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Largest Earthquake Drill in U.S. History

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A magnitude 7.8 earthquake scenario could play out like this

The Great Southern California ShakeOut was officially announced today where millions of Southern Californians will “Drop, Cover, and Hold On” (register at www.ShakeOut.org) as thousands of emergency responders statewide take part in the largest-ever earthquake response drill called "Golden Guardian." The hypothetical magnitude 7.8 earthquake will rupture the San Andreas Fault at 10 a.m. on November 13.

"An enormous earthquake is definitely in our future," said Dr. Lucy Jones, Chief Scientist of the U.S. Geological Survey Multi-Hazards Project, who led a team of hundreds of experts that just finished detailing the expected consequences of this hypothetical but plausible earthquake, a study known as the “ShakeOut Scenario”. “ShakeOut is a chance for all of us to practice together what we will do when the earthquake happens, and to get ready now rather than waiting until the earthquake to act.

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“The ShakeOut gives all of us the opportunity to change the outcome," continued Dr. Jones. “We have told you about this earthquake, and today we present what we each can do about it. It will take all of us working together, each doing our part, to improve the outcome so we will have fewer losses in our future.”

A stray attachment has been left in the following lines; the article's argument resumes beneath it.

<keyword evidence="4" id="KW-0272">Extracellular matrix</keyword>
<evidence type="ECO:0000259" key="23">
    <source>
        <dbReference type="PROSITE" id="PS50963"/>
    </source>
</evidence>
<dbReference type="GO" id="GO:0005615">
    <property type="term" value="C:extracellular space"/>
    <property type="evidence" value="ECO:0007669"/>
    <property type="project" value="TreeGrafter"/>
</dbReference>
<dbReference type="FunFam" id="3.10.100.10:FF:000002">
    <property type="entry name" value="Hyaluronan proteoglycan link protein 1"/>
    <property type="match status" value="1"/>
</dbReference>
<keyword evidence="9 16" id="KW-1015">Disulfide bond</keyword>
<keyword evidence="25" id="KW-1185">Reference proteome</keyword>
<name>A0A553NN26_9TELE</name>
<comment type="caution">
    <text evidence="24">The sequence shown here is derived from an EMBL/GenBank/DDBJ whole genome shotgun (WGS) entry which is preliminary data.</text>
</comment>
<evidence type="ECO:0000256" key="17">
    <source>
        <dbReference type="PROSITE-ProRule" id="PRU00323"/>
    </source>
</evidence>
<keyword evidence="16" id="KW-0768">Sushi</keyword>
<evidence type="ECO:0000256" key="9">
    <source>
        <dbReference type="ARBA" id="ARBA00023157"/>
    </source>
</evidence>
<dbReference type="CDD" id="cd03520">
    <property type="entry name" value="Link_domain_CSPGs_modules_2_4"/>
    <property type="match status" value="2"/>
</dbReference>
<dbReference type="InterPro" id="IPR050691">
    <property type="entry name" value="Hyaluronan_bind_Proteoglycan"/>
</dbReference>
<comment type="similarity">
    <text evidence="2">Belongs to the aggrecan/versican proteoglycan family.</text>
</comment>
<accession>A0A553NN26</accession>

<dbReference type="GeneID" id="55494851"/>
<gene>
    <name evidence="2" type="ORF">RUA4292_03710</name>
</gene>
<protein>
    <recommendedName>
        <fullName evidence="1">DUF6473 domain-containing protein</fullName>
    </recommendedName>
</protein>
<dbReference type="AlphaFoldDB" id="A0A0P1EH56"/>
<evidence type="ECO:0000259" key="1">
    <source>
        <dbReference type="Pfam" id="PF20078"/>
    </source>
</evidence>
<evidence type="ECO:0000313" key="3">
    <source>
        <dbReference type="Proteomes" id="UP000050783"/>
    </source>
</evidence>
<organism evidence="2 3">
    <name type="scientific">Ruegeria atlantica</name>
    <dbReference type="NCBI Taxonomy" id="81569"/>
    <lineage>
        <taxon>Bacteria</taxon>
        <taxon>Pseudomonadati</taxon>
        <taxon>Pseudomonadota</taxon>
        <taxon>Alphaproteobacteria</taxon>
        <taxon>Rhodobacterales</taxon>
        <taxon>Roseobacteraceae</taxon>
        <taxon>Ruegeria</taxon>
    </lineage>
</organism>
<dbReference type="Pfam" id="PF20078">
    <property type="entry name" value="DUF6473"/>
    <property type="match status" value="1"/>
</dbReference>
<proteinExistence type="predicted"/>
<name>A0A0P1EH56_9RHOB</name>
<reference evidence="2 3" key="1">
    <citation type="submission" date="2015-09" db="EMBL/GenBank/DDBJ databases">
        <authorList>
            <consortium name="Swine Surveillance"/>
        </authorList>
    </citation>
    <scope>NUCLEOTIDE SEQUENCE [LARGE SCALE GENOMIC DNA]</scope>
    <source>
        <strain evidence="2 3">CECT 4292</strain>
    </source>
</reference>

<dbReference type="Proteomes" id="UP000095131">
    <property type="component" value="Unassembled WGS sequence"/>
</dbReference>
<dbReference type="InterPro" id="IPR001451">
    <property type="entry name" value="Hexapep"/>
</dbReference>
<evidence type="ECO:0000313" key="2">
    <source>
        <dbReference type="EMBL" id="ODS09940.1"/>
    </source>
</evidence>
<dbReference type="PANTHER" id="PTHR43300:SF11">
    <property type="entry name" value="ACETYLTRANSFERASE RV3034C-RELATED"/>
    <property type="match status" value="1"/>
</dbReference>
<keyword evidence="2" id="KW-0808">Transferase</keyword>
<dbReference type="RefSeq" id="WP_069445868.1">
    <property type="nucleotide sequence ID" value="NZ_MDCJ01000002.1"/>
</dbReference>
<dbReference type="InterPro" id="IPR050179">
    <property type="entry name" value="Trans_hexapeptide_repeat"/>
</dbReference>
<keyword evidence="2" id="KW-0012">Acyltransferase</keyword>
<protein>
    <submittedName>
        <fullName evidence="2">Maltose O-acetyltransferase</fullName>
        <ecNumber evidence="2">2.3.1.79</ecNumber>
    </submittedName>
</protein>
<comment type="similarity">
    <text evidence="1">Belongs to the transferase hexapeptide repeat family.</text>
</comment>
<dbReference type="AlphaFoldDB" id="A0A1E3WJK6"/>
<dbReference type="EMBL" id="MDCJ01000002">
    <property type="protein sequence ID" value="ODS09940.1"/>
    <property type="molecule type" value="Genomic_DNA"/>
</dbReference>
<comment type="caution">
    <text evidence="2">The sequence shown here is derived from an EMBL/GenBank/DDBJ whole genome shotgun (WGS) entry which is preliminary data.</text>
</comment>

Dr. Thomas Jordan, director of the Southern California Earthquake Center says the Northridge quake is not suffice experience for a 7.8, which is more than 100 times worse than 1994. "Most of us think we know what an earthquake like this will be like but we do not. Our experience lies with an earthquake like the 1994 Northridge earthquake, a magnitude 6.7 that was much smaller and more localized in effects."

The Great Southern California ShakeOut also includes an international conference on earthquake policy, an earthquake rally created by the Art Center College of Design, and local activities that will be organized by communities and organizations throughout southern California.

Previously on LAist
-- Microquakes Keeping on Hitting SoCal
-- The 'Big One,' Now Scripted